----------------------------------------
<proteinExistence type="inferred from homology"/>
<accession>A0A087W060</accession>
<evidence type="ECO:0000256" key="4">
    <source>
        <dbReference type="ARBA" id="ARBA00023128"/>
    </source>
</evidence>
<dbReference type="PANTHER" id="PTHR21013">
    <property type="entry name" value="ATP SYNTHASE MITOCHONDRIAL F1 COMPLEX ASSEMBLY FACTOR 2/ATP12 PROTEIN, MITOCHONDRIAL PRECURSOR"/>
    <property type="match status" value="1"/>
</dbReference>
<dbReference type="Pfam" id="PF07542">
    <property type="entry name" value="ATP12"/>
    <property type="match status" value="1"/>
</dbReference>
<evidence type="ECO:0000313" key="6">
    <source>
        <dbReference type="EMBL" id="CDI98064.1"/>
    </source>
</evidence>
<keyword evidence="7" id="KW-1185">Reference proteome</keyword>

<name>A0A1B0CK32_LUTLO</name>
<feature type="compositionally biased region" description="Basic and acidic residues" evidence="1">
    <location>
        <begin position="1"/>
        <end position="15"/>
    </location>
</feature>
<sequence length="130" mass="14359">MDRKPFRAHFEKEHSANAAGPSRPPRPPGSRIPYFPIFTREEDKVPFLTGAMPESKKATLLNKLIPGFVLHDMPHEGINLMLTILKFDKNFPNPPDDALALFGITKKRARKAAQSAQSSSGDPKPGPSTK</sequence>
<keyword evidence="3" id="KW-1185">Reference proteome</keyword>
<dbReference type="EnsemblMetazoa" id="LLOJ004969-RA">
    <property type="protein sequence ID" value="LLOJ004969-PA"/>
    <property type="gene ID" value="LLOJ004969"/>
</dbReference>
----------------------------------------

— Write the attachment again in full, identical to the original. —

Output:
<proteinExistence type="inferred from homology"/>
<accession>A0A087W060</accession>
<evidence type="ECO:0000256" key="4">
    <source>
        <dbReference type="ARBA" id="ARBA00023128"/>
    </source>
</evidence>
<dbReference type="PANTHER" id="PTHR21013">
    <property type="entry name" value="ATP SYNTHASE MITOCHONDRIAL F1 COMPLEX ASSEMBLY FACTOR 2/ATP12 PROTEIN, MITOCHONDRIAL PRECURSOR"/>
    <property type="match status" value="1"/>
</dbReference>
<dbReference type="Pfam" id="PF07542">
    <property type="entry name" value="ATP12"/>
    <property type="match status" value="1"/>
</dbReference>
<evidence type="ECO:0000313" key="6">
    <source>
        <dbReference type="EMBL" id="CDI98064.1"/>
    </source>
</evidence>
<keyword evidence="7" id="KW-1185">Reference proteome</keyword>

<name>A0A1B0CK32_LUTLO</name>
<feature type="compositionally biased region" description="Basic and acidic residues" evidence="1">
    <location>
        <begin position="1"/>
        <end position="15"/>
    </location>
</feature>
<sequence length="130" mass="14359">MDRKPFRAHFEKEHSANAAGPSRPPRPPGSRIPYFPIFTREEDKVPFLTGAMPESKKATLLNKLIPGFVLHDMPHEGINLMLTILKFDKNFPNPPDDALALFGITKKRARKAAQSAQSSSGDPKPGPSTK</sequence>
<keyword evidence="3" id="KW-1185">Reference proteome</keyword>
<dbReference type="EnsemblMetazoa" id="LLOJ004969-RA">
    <property type="protein sequence ID" value="LLOJ004969-PA"/>
    <property type="gene ID" value="LLOJ004969"/>
</dbReference>